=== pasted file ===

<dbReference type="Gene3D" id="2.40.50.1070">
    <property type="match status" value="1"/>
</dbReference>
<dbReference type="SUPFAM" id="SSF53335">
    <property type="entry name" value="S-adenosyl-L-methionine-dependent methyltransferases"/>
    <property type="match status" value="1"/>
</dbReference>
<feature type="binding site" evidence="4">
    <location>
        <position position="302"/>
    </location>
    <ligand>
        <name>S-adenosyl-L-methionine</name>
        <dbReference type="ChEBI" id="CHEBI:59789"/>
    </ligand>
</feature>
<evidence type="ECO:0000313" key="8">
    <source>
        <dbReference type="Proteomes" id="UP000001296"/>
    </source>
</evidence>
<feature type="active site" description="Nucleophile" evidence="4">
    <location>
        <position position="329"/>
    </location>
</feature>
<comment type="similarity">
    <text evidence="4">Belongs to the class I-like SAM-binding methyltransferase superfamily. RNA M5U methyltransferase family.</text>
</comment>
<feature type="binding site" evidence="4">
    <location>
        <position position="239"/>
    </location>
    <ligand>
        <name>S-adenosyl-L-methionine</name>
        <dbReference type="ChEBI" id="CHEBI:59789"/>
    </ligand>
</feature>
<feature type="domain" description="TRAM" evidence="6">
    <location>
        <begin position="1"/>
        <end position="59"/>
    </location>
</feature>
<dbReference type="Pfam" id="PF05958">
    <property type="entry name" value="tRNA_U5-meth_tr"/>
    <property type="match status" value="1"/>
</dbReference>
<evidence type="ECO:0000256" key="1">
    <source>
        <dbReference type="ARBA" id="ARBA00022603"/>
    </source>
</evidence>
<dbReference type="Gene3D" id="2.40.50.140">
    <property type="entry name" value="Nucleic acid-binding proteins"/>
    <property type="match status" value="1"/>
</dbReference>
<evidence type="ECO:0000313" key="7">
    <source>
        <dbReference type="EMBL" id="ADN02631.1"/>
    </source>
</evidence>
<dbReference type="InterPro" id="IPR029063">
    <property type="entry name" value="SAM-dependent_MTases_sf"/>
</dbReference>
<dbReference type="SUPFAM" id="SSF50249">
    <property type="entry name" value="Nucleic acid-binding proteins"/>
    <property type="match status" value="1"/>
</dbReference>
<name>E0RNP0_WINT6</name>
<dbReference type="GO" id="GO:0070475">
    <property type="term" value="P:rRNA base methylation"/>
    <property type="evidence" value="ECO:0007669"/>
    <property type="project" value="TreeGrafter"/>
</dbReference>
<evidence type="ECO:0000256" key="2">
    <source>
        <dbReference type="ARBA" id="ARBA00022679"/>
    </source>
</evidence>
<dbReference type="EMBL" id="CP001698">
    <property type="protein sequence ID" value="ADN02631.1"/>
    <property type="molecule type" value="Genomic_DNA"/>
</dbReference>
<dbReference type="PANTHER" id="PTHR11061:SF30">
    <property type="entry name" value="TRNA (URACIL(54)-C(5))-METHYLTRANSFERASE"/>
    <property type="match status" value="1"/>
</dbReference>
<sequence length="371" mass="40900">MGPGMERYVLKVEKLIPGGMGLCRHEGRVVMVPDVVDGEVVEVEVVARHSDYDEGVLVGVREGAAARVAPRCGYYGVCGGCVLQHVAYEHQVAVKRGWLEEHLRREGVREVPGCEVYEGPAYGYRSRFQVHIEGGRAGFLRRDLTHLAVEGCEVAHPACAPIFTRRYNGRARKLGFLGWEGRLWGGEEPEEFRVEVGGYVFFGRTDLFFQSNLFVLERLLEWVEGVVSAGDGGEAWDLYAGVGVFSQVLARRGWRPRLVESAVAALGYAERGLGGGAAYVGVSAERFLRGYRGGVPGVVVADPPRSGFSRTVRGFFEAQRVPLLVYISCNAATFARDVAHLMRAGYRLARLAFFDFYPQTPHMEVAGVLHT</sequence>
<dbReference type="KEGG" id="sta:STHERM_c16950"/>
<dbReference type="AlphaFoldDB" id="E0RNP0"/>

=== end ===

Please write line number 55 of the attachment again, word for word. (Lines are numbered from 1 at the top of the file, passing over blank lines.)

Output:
    <property type="entry name" value="Nucleic acid-binding proteins"/>